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What is Change? Change is commonly described as moving from point A to point B, a change from one position to another. However, life is never still; we imagine it is because we can’t perceive the movement and conflate the limits of our perception with the limits of the world.

But let’s consider the change from point A to point B. Without any influence the natural movement would be from point A to point C, as the natural dynamic of what we are trying to influence is already present and moving towards point C. Point C is the “natural” result of the change that is taking place without our notice; it is the point where things would naturally end up if we left them to their own devices. Notice that we often confuse the status quo with the natural state of dynamic evolution we can’t perceive, or that we erroneously perceive as stability.

Let’s say we want to influence the system, and want the change to take us from point A to point B; not point C which would have been the natural progression. We call that change because… well, it’s a different place from where we would have naturally ended up. The second thing to notice is that we often call our preferred movement towards B change. The natural state of dynamic evolution we can’t perceive towards point C we view as the opposite of change, when in fact the dynamic, except for its final outcome, it’s one and the same.

Let’s assume that a biker moves from point A to point B on a bike; in order to do it, once in motion the biker can pedal faster or slower: faster/slower are changes within the range of the behavior expected to produce the final outcome of moving towards point B. This is called first-order change. An analogy would be water becoming warmer or colder; first-order change is incremental, a linear progression to do more or less, better, faster, or with greater accuracy. Practice, reinforcement, and time will be the most likely approaches for facilitating sound developmental change of this kind. Activities are tangible, usually verbal interactions between the people involved. Performance improvement, fixing things, and curing an illness are in the realm of first order change.

Something to notice here is that for the biker to continue to progress from point A to point B he needs to continue a series of other actions: balancing himself and creating an equilibrium that will allow him to cover the distance. The change – movement to point B – is happening because the biker’s equilibrium has made it possible; that is because he is engaged in a series of other actions to reach and maintain his equilibrium. So a third thing to notice is that change from A to B will happen because of the stability of his effort. Establishing the norm (stable pedaling) is what makes change happen. Change is the result of a norm being established and steadily executed. It is a change for the virtue of instating stability. This change is the one we engage in order to stay in our current state of BEING.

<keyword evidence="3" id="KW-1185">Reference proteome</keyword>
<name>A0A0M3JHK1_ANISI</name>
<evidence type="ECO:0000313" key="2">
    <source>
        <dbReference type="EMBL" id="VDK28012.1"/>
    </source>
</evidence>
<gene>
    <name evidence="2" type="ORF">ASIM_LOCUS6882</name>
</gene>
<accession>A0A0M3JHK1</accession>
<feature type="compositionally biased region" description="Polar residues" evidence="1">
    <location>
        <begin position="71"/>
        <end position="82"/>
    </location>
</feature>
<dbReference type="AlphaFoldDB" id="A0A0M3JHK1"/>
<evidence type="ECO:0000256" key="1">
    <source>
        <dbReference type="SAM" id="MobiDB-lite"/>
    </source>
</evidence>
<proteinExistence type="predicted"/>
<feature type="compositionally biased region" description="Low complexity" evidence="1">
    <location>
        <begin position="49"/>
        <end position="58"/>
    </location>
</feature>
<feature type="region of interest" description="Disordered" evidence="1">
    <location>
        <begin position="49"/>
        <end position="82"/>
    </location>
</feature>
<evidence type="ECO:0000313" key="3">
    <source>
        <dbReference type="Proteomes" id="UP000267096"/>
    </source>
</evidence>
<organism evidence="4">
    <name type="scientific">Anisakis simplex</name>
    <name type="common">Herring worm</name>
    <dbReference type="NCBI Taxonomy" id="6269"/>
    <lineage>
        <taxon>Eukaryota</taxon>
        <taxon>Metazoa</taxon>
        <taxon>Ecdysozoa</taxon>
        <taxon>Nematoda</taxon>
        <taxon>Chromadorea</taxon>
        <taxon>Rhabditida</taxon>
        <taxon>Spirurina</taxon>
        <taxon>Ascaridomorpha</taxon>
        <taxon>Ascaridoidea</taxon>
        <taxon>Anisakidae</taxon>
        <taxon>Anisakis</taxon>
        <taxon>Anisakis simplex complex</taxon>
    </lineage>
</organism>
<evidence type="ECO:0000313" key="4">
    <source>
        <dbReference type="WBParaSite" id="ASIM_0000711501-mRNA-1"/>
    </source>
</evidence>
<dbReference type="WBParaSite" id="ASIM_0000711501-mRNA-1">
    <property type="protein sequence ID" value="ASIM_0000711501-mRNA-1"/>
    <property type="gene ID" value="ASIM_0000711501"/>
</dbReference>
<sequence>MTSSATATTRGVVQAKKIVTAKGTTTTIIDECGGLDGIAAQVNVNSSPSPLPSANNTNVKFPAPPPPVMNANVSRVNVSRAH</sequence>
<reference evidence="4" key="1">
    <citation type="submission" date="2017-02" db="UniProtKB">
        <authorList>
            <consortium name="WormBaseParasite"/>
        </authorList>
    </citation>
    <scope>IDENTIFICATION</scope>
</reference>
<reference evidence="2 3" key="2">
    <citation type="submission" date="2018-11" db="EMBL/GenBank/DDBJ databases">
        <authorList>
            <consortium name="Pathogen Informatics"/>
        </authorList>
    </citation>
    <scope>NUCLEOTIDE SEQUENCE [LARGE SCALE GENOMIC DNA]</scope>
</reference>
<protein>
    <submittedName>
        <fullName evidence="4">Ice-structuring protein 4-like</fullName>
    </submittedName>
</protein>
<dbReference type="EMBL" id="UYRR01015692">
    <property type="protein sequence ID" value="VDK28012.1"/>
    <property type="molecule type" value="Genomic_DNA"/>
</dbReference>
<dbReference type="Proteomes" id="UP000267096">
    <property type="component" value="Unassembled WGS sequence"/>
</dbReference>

We are immersed in a routine in order to minimize the consumption of energy, we are set in our ways and resigned to the comfort of the natural dynamic of things, flowing towards a chosen direction. Living WITHIN the limits the system imposes limits on us, limits which might become so familiar we don’t notice them anymore. If we take action, it is to restore the equilibrium that we managed to establish in our lives and that allows us to move in the desired direction. Our freedom is deciding at what speed we get there.

However, there is another kind of change called second-order change or transformation, achieved via the introduction of decisively different personal experiences over time. Second-order change requires greater creativity and a prolonged investment of time and contact, it is a non-linear progression; a transformation from one state to another. Water turning into steam constitutes a second-order change. Unlike first-order change, this is a change in BEING as well.

In our biker example, second order change would happen if there is an obstacle on our way to point B. What would happen then? The biker would need to stop, but not to go back to point A; to the contrary, in order to figure out how to overcome the obstacle and reach point B. How does he obtain the desired change within a new range of parameters? The new condition – the obstacle – now calls for a behavioral transformation so to speak; pedaling will no longer do it, keeping the equilibrium will no longer help. In these circumstances, the work of moving from point A to point B is radically different: it entails new behaviors, new thoughts, and new feelings. He will need to switch from pedaling slower or faster (first-order change) to a new approach which entails stopping (second-order change) and finding a way to continue towards point B. A fourth thing to notice is that second-order change is about changing how we change. 

If the biker starts using his bike as a lever to remove the obstacle he will have engaged in higher order change or transformation; a change to keep the change dynamic going so to speak. One that allows him to get to point B, but in a logically different way, outside the parameters of the system originally holding him captive. The creative biker finds a solution outside the logical options provided to him. This allows the access to a new level of possibility. By using creative awareness to challenge self-imposed constraints and the use of different assumptions he achieved a more creative awareness of his situation and a possible resolution.

The final lesson here based on our example is that second-order change and a new way of BEING are one and the same.

When you are orchestrating leadership at work do you want to create first order change or second order change?